ST. PETERSBURG -- Toronto salvaged a win -- and avoided a sweep -- by scoring on a ninth-inning wild pitch Sunday. It was hardly a thing of beauty. But none of the Blue Jays were complaining about the artistry of their 2-1 victory over the Rays at Tropicana Field.It was
ST. PETERSBURG -- Toronto salvaged a win -- and avoided a sweep -- by scoring on a ninth-inning wild pitch Sunday. It was hardly a thing of beauty. But none of the Blue Jays were complaining about the artistry of their 2-1 victory over the Rays at Tropicana Field.
It was a satisfying win that completed an often-frustrating road trip.
"However you get [wins] in,'' Blue Jays manager John Gibbons said. "I love this team. We've been battling. We needed this. We definitely needed this one.''
It allowed the Blue Jays to get a 4-4 split of their eight-game, seven-day road trip.
On the first offering to Blue Jays batter Anthony Alford, Rays closer Alex Colome unleashed a one-out wild pitch that bounced and rolled through the legs of catcher Wilson Ramos. Kevin Pillar, who led off the ninth with a double then advanced on a grounder, scored easily from third base to break a 1-1 tie.
"It's always good to win before we go back home,'' Pillar said. "We always talk about having a happy flight. We kind of saw this game as a game we really needed to win. I told [my teammates] it was a must-win. That's a little extreme here in May. But we needed a win to wrap up the road trip and be successful. The way we won it today is something to build on.''
Blue Jays closer Roberto Osuna worked the ninth inning to earn his ninth save. He got Carlos Gomez, who had been 3-for-3 with a game-tying eighth-inning homer, on a game-ending grounder with the tying run on first base.
"Osuna is one of the best in the game,'' Gibbons said. "He's a pitcher, not a guy who comes in to blow you away. Gomez is hot, but [Osuna] does his thing and the good guys win.''
For a while, it looked like Blue Jays right-hander Marco Estrada was going to exorcise his personal demons against the Rays. But he received little support from his offense and no shutdown help from his bullpen. Estrada, who is 1-8 career against the Rays over 11 starts and is 0-3 at Tropicana Field, pitched six shutout innings and left with a 1-0 lead.
"That's a good lineup over there with the Rays and they put up some good at-bats, but I had a really good defense behind me,'' Estrada said. "They've had my number the last few years, but it's a new year and new lineup for them. The key for me was locating my pitches and I was able to do a good job of that today.''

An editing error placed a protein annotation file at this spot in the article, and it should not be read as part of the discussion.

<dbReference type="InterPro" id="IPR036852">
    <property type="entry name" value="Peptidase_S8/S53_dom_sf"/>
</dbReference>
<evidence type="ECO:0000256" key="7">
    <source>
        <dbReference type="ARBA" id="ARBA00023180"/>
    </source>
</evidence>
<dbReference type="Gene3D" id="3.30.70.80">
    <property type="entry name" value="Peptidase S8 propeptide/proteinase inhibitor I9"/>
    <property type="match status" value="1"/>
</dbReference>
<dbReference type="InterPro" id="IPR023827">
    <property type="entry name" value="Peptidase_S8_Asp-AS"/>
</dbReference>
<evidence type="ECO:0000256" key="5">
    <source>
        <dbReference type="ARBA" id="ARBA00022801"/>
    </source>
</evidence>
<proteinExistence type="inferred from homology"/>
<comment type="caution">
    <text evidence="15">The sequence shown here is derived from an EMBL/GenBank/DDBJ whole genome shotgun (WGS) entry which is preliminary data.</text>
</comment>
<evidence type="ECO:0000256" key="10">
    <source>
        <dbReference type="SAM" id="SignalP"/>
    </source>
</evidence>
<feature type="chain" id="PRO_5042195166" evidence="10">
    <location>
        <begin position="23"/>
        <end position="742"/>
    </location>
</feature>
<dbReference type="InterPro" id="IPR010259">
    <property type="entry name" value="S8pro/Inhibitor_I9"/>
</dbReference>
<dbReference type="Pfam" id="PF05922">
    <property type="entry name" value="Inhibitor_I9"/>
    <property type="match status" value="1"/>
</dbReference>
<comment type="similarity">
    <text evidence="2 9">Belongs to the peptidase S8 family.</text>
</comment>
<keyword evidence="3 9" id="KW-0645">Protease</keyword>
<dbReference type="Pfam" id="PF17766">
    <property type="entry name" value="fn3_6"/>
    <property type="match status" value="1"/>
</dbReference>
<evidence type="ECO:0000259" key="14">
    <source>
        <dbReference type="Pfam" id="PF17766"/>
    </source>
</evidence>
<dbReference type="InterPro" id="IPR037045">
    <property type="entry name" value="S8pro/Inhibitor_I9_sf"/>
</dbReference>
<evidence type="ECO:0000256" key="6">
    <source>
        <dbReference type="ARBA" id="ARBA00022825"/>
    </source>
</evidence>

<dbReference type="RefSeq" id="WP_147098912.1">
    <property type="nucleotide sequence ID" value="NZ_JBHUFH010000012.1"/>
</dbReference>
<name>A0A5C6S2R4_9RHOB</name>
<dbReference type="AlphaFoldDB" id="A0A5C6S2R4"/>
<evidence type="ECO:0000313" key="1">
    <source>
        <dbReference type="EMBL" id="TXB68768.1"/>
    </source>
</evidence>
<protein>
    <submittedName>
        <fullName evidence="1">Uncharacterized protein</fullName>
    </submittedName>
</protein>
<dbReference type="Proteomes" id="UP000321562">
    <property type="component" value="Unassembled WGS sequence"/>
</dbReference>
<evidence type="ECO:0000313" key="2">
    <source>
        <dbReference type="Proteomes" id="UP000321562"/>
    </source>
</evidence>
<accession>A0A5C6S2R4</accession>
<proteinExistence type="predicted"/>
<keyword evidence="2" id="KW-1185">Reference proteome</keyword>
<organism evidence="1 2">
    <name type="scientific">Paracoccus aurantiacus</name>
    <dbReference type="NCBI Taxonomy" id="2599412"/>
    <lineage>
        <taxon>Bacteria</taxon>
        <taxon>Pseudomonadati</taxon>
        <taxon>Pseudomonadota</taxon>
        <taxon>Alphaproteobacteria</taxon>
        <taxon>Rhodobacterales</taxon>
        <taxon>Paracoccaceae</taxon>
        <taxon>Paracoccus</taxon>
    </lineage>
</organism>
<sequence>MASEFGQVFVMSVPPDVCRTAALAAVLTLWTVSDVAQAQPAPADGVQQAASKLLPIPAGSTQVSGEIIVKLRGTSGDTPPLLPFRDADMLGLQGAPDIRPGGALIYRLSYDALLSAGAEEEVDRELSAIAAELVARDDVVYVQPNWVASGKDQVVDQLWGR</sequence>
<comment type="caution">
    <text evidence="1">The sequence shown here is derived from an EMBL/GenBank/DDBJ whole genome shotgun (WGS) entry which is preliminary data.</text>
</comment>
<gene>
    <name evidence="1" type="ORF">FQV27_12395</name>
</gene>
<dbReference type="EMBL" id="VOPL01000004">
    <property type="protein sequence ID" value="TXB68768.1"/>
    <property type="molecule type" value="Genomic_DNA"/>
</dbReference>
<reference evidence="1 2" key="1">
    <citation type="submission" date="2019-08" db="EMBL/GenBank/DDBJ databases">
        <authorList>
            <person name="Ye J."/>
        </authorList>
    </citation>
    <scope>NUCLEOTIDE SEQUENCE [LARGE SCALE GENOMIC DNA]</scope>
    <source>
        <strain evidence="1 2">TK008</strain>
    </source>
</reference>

Reliever Tyler Clippard held the Rays in check during the seventh. But in the eighth, Blue Jays reliever Dennis Tepera was greeted by Gomez's game-tying homer. After getting an out, Tepera walked C.J. Cron and pinch-runner Rob Refsnyder went to second on a balk. Gibbons argued the call and was immediately ejected by home-plate umpire Jeremie Rehak.
Matt Duffy followed with a single, sending Refsnyder to third, but Tepera buckled down for the final two outs, setting the stage for the Blue Jays' go-ahead ninth inning.
The Blue Jays opened the scoring in the fifth. Alford led off with a single, stole second and got to third on Luke Maile's sacrifice fly. Aledmys Diaz then hit a high chopper that was speared by leaping Rays first baseman Brad Miller, who shoveled to pitcher Chris Archer, covering on the play. Diaz was ruled safe -- and Alford scored on the RBI single -- but his left foot hit the outside of the first-base bag.
Diaz crumpled to the turf and left the game with what was diagnosed as a sprained left ankle. X-rays were negative, but Diaz will undergo an MRI and further examination.
MOMENTS THAT MATTERED
In the third inning, Rays center fielder Mallex Smith was at third base with two outs in a scoreless game. As Estrada began his windup, Smith broke for the plate and an attempted steal of home. Estrada maintained his composure and delivered an accurate throw to Maile, who easily tagged out Smith.
"He took off kind of early,'' Estrada said. "I looked over to third before I started moving. There was plenty of time for me to not panic. I'm just glad I made a good throw.''
The Blue Jays have scored 69 runs in the seventh inning or later this season, the most in the Majors. Toronto also improved to 5-0 when tied after eight innings this season.
YOU GOTTA SEE THIS
Blue Jays second baseman Yangervis Solarte made a highlight-reel play in the sixth inning. With Cron aboard with a leadoff walk, Duffy hit what looked to be a soft liner to right field. But Solarte leaped high to spear it. After gathering himself, Solarte threw to first baseman Justin Smoak, doubling off Cron.
HE SAID IT
"I just wanted an explanation. Nobody calls balks [anymore]. -- Gibbons, on an eighth-inning balk call against Tepera which put the potential go-ahead run in scoring position
MITEL REPLAY OF THE DAY
The Blue Jays challenged a third-inning call when Gomez was ruled safe on a stolen-base attempt. After a 47-second review, the call was overturned. It was ruled that Blue Jays second baseman Solarte tagged Gomez on the back before his hand touched second base.
After a diverse road trip -- a visit to the Twins, the Indians (for a makeup doubleheader on what was supposed to be an off-day) and the Rays -- the Blue Jays have Monday off before opening a three-game series against the Mariners on Tuesday night. Marcus Stroman (0-4, 7.52 ERA) will start opposite left-hander James Paxton (1-1, 4.19 ERA). Paxton threw seven innings of shutout ball against the Athletics on May 2, striking out 16 batters. The lefty has four career starts (2-2, 6.86 ERA) against the Blue Jays.
Joey Johnston is a contributor to MLB.com based in St. Petersburg.